|I've been (and expect for a while to remain) short on time, so I haven't posted in this thread up to this point. I think that Robert is correct about the fact that gender differences exist and must be taken into account. Hong is correct in her identification of those differences as hysteretic - she didn't use the word, but I think that the concept of sub-optimalities that persist after their reasons are history, is precisely applicable here. I'd like to make my own observations available for whatever they might be worth.|
If one pays attention to errors in logic, one notices that men commit the error of scope violation much more frequently than women (and I don't want to get at this point into the origin of this fact, just that it is confirmed in reality whenever I keep score, as I usually do.) Scope violation is when one assumes that a conclusion is true outside the contextual scope of its premises. On the few occasions when I hear a woman commit a scope violation, it usually turns out that she is just repeating an argument she learned from a male.
In situations in which men are likely to commit scope violations - when scope tracking becomes difficult - women tend to avoid drawing conclusions at all rather than reason out of context.
A woman will usually assume that if another person is interested in her happiness, that person is also interested in the context in which she is pursuing it. She knows that if you don't know her context, your efforts to collaborate and trade with her for jointly optimal results can turn counterproductive or worse. So a woman's goal for communication may consist of simply bringing your knowledge of her context up to date, so that your initiatives that involve her existential and mental context will take that context into account - and being based on valid contextual logic, will be more likely to achieve your joint goals. She need not know what your future initiatives will be, to know that you need to know her context in order to optimize your mutual cooperation and trade. A man who ignores context is existentially dangerous. If a man is not willing to participate in a mutual context-updating, then he is not likely to be a good mate, or a good father, or even a good friend.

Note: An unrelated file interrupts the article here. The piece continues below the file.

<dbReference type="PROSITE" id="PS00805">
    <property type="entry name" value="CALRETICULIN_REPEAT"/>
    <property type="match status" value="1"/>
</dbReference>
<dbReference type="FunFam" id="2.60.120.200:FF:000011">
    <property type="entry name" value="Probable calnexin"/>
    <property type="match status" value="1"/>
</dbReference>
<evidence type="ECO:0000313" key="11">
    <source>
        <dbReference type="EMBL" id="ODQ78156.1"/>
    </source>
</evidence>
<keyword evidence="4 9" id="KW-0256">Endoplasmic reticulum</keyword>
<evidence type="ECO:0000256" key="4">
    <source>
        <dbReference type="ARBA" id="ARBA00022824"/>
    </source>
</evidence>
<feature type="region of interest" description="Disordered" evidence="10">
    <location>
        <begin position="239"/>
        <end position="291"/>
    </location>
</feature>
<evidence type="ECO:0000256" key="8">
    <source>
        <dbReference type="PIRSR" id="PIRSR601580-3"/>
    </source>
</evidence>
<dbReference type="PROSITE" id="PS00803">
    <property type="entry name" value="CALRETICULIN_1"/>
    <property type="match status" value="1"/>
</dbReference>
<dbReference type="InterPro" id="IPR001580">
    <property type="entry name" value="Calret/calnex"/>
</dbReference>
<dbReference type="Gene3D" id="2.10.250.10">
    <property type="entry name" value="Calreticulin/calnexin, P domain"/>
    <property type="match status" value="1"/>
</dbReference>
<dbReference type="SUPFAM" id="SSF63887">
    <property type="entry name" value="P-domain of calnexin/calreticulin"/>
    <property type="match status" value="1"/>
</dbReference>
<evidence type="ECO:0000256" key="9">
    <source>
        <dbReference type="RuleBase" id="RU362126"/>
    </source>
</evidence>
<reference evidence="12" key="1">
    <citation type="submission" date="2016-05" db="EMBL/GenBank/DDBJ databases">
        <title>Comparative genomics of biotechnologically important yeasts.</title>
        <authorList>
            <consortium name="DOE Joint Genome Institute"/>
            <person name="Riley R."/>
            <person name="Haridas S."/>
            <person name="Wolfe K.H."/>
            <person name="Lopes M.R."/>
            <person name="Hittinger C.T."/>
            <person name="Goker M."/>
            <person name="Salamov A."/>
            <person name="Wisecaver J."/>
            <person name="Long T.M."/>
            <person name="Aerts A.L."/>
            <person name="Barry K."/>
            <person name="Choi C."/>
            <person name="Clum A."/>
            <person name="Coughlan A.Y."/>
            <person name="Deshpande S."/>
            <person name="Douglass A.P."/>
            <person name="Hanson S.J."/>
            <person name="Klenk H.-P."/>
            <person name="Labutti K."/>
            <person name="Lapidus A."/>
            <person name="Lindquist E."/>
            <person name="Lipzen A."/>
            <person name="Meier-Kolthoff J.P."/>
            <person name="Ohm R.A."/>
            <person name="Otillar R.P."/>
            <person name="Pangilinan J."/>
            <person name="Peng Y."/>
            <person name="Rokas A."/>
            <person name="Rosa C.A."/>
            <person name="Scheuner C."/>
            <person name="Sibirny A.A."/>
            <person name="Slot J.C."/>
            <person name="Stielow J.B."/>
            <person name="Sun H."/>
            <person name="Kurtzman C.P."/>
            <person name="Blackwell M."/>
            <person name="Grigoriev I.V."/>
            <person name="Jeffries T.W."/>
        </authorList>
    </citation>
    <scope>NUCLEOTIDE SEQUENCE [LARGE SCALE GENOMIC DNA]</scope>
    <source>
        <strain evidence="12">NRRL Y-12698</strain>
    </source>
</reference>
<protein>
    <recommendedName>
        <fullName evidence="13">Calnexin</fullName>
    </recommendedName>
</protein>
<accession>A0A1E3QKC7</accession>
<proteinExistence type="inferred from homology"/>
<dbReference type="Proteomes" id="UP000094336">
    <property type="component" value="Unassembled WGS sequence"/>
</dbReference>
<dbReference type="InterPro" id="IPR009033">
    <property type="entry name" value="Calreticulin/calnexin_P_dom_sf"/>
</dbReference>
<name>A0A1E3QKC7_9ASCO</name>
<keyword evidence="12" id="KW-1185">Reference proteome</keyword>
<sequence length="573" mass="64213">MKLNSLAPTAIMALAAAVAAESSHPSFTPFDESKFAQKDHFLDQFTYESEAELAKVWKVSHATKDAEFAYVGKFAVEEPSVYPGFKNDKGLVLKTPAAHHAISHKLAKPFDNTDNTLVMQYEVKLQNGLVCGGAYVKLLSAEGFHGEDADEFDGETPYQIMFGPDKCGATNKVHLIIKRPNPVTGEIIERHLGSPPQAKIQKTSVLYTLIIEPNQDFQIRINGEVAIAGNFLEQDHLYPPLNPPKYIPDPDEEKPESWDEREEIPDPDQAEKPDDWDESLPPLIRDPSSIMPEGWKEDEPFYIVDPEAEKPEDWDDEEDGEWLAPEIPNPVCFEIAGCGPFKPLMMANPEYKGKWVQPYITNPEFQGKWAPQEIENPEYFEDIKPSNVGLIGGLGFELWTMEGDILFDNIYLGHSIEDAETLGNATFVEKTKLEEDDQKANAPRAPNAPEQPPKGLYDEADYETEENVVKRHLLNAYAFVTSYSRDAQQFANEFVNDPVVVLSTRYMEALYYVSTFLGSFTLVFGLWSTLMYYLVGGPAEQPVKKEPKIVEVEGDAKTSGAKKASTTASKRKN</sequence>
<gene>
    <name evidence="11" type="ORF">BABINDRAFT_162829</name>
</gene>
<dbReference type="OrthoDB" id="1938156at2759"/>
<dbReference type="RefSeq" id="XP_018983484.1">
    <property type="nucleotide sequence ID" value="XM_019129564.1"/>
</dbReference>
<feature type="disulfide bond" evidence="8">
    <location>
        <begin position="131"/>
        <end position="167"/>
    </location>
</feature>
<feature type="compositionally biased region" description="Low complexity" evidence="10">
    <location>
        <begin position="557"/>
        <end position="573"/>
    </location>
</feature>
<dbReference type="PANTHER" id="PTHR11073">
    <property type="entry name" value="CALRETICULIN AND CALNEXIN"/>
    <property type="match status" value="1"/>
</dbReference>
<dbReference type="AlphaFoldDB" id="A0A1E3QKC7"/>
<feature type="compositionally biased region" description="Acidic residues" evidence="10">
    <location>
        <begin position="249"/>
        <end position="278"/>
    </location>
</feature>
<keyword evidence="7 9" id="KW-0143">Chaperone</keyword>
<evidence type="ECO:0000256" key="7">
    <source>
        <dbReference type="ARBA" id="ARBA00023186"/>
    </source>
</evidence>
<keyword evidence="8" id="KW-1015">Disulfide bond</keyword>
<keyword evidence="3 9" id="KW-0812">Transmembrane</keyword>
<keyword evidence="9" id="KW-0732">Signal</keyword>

I'll go on a limb here. Rand's other achievement in epistemology, after measurement omission, is her integration of logic with the contextuality of knowledge - and it is an achievement that goes "over the heads" of most male "Aristotelians." I don't know where the female advantage in context-tracking comes from, but I think that Rand's achievements would have been much less likely if she had been socialized, as most men are, to do "universal," de-contextualized "logic."
(Edited by Adam Reed
on 4/09, 11:05am)